Salient phonetic features of Indian languages in speech technology

Sadhana (Impact Factor: 0.59). 10/2011; 36(5). DOI: 10.1007/s12046-011-0039-z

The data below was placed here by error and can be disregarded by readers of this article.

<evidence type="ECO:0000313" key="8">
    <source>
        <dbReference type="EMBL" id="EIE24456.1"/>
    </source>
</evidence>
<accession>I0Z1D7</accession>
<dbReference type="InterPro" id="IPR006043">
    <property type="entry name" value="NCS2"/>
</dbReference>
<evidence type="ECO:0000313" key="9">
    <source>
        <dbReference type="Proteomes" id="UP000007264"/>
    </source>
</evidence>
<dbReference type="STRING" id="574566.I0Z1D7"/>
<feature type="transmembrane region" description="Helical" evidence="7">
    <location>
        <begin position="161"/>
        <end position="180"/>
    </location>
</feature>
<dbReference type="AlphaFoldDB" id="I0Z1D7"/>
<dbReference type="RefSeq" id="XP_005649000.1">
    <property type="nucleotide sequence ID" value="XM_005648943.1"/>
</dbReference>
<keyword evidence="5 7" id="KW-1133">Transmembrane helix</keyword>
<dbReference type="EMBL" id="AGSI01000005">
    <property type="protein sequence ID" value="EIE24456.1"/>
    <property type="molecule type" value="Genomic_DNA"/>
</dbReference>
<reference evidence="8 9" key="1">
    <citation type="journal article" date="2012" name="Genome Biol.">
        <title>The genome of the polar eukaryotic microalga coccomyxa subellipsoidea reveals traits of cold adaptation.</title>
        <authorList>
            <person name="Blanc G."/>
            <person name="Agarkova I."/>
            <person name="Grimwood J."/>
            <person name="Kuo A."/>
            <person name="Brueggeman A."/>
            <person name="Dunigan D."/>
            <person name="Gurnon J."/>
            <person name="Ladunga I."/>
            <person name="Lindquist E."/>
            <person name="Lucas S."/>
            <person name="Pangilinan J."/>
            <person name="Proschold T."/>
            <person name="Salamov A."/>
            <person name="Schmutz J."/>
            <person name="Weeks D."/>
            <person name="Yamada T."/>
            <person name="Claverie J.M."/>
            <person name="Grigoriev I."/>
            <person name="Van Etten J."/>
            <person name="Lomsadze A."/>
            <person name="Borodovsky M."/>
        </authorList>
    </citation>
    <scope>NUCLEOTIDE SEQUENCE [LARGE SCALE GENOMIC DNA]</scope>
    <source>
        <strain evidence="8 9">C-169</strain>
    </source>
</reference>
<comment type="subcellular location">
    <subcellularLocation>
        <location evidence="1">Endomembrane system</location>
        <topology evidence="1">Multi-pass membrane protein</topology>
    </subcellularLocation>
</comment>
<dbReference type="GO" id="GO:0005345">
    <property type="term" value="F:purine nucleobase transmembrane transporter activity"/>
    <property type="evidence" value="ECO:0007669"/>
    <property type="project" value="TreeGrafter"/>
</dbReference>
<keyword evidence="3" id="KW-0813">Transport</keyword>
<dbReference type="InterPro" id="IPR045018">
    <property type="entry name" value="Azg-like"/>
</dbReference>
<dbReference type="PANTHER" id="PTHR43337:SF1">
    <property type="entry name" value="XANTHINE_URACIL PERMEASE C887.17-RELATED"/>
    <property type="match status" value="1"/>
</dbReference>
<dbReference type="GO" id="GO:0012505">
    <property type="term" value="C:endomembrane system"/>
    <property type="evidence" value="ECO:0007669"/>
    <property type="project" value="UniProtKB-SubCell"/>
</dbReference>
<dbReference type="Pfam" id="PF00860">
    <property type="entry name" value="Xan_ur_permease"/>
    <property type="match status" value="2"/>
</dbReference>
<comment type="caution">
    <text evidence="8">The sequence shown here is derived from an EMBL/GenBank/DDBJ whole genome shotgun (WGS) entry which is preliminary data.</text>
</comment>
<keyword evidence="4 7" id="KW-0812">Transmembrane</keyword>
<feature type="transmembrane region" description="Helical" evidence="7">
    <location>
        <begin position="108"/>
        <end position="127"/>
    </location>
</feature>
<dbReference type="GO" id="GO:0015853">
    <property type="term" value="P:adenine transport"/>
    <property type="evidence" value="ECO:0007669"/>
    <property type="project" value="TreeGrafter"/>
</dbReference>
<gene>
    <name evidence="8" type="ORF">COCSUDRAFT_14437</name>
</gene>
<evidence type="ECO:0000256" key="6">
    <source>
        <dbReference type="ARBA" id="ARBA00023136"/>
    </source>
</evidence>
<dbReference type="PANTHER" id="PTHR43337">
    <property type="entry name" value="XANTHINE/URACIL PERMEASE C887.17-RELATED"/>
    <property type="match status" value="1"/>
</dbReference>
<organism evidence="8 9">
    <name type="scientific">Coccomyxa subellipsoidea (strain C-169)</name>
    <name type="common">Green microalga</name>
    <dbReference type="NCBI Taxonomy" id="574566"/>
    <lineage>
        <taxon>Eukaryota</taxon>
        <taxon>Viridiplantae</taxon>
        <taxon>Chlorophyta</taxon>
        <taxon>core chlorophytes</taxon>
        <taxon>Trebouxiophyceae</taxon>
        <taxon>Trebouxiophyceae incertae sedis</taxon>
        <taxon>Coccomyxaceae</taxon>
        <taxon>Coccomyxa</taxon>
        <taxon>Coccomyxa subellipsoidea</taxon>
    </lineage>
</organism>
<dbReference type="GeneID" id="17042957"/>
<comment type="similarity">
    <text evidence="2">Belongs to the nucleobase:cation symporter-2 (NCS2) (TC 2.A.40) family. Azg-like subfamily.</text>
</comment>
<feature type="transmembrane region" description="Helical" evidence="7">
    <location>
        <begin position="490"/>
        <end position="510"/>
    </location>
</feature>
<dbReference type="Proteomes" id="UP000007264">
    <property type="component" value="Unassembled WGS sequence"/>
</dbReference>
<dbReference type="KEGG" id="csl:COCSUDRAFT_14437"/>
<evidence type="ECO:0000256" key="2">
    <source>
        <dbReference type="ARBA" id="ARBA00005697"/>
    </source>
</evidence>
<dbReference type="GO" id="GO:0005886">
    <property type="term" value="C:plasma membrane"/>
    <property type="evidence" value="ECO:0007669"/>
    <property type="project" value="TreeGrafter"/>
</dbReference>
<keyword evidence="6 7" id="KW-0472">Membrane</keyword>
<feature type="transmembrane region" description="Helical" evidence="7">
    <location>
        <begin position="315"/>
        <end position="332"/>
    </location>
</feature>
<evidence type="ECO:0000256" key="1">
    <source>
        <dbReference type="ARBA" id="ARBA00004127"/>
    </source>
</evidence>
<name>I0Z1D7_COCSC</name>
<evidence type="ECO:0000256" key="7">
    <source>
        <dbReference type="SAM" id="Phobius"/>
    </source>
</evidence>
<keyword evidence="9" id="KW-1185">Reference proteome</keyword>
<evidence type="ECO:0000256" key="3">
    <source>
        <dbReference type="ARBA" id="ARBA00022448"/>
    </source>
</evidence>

ABSTRACT Speech signal is the basic study and analysis material in speech technology as well phonetics. To form meaningful chunks of language, the speech signal should have dynamically varying spectral characteristics, sometimes varying within a stretch of a few milliseconds. Phonetics groups these temporally varying spectral chunks into abstract classes roughly called as allophones. Distribution of these allophones into higher level classes called phonemes takes us closer to their function in a language. Phonemes and letters in the scripts of literate languages – languages which use writing have varying degrees of correspondence. As such a relationship exists, a major part of speech technology deals with the correlation of script letters with chunks of time-varying spectral stretches in that language. Indian languages are said to have a more direct correlation between their sounds and letters. Such similarity gives a false impression of similarity of text-to-sound rule sets across these languages. A given letter which has parallels across various languages may have different degrees of divergence in its phonetic realization in these languages. We illustrate such differences and point out the problem areas where speech scientists need to pay greater attention in building their systems, especially multilingual systems for Indian languages.

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